Two optical sorting machines were installed at SEA's centre in Nice St-Isidore which successfully sorted large and small waste fractions of CDW. They were able to detect the different waste fractions in CDW and separate non-inert waste from plaster and fibrous waste (e.g. plastic, wood). The CDW-recycling project showed that 85% of fibrous waste can be extracted from aggregates entering the sorting site. This type of waste can then be used as an alternative fuel for energy production which leads to lower consumption of fossil fuels, reduced CO2 emissions and less landfilling. The sorted inert waste was pure enough to be sent to non-inert waste landfill sites. However, to be used as a raw material for concrete production or as a road sub-base, further treatment would be needed. The plaster coming out of the sorting process was not pure enough for use as a raw material for the plaster industry. But the ability to extract the plaster from inert waste was encouraging. In the short term, the beneficiaries concluded that installing optical sorting units to extract plaster from inert waste is not economically viable, as the current regulatory constraints are not strict enough to warrant this. In the medium to long term, however, they expect the project to be replicated in other EU countries, beginning with those which apply the strictest rules on landfilling of waste. Under existing legislation, inert waste can be sent to sites for inert landfill even if it contains some non-inert waste (e.g. plaster and fibrous waste) without being sorted beforehand. In future this flexibility will probably disappear, meaning that inert waste with non-inert content will have to go to landfill sites for non-inert waste which are 10 times more expensive than those for inert waste (e.g. 10/tonne of waste for inert landfill, compared to 100/tonne for non-inert landfill). Under these conditions, investment in optical sorting machines to purify the inert fractions is likely to become economically viable. Further information on the project can be found in the project's layman report and After-LIFE Communication Plan (see "Read more" section).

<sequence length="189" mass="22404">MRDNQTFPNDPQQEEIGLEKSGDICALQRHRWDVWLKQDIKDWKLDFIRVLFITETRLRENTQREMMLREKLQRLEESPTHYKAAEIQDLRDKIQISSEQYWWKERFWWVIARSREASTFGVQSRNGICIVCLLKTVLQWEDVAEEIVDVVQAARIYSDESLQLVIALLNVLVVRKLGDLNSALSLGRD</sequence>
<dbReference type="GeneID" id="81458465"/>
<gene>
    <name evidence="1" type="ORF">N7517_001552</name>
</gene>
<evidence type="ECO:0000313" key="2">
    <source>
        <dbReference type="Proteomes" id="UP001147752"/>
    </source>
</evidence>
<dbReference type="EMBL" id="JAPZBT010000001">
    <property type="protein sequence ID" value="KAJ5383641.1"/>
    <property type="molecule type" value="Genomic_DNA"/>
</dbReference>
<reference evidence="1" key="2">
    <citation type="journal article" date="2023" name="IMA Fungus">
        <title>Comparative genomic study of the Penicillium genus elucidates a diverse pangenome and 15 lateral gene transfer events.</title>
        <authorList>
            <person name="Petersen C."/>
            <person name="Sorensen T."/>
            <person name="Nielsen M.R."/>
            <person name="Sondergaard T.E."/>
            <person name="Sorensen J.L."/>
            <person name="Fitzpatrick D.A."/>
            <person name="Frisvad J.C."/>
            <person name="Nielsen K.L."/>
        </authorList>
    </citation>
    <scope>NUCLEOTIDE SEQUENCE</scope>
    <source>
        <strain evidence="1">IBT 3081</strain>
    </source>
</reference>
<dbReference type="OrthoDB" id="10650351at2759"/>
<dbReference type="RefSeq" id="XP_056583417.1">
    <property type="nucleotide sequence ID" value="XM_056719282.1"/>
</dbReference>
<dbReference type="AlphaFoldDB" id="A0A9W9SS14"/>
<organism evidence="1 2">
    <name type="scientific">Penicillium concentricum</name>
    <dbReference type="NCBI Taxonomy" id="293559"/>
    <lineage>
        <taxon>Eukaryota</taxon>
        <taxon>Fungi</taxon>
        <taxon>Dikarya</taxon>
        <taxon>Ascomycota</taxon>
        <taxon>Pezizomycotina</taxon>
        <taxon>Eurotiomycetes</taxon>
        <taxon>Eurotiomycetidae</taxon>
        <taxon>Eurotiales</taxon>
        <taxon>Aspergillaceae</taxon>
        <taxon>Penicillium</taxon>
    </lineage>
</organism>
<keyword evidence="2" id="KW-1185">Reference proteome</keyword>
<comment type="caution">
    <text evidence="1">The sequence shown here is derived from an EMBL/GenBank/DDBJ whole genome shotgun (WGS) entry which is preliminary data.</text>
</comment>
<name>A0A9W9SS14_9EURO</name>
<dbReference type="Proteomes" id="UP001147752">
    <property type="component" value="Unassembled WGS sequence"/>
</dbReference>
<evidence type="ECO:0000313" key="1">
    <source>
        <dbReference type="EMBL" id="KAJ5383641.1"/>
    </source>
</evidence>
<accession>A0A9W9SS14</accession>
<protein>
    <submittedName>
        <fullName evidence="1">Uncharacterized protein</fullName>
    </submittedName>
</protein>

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Environmental issues addressed:

Themes

Waste - Construction and demolition waste


Keywords

building waste‚  waste recycling


Target EU Legislation

  • Waste
  • Directive 75/442/EEC -"Waste framework directive" (15.07.1975)

Natura 2000 sites

Not applicable


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Beneficiaries:

Coordinator SUD EST ASSAINISSEMENT
Type of organisation Large enterprise
Description Sud-Est Assainissement (SEA) is a private sanitation company based in Cagnes-sur-Mer, south-east France. Part of the international Veolia environmental services group, its services include urban cleaning and management of wastes, including from industry and hospitals.
Partners Pellenc Selective Technologies, France Laboratoire d'Etudes et de Recherches sur les Matériaux, France

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Project reference LIFE11 ENV/FR/000752
Duration 03-SEP-2012 to 02-OCT -2015
Total budget 2,871,099.00 €
EU contribution 1,043,849.00 €
Project location Provence-Alpes-Côte d' Azur(France)

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Read more:

Project web site Project's website
Publication: After-LIFE Communication Plan After-LIFE Communication Plan (French version)
Publication: Layman report Layman report (French version)

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Project description   Environmental issues   Beneficiaries   Administrative data   Read more   Print   PDF version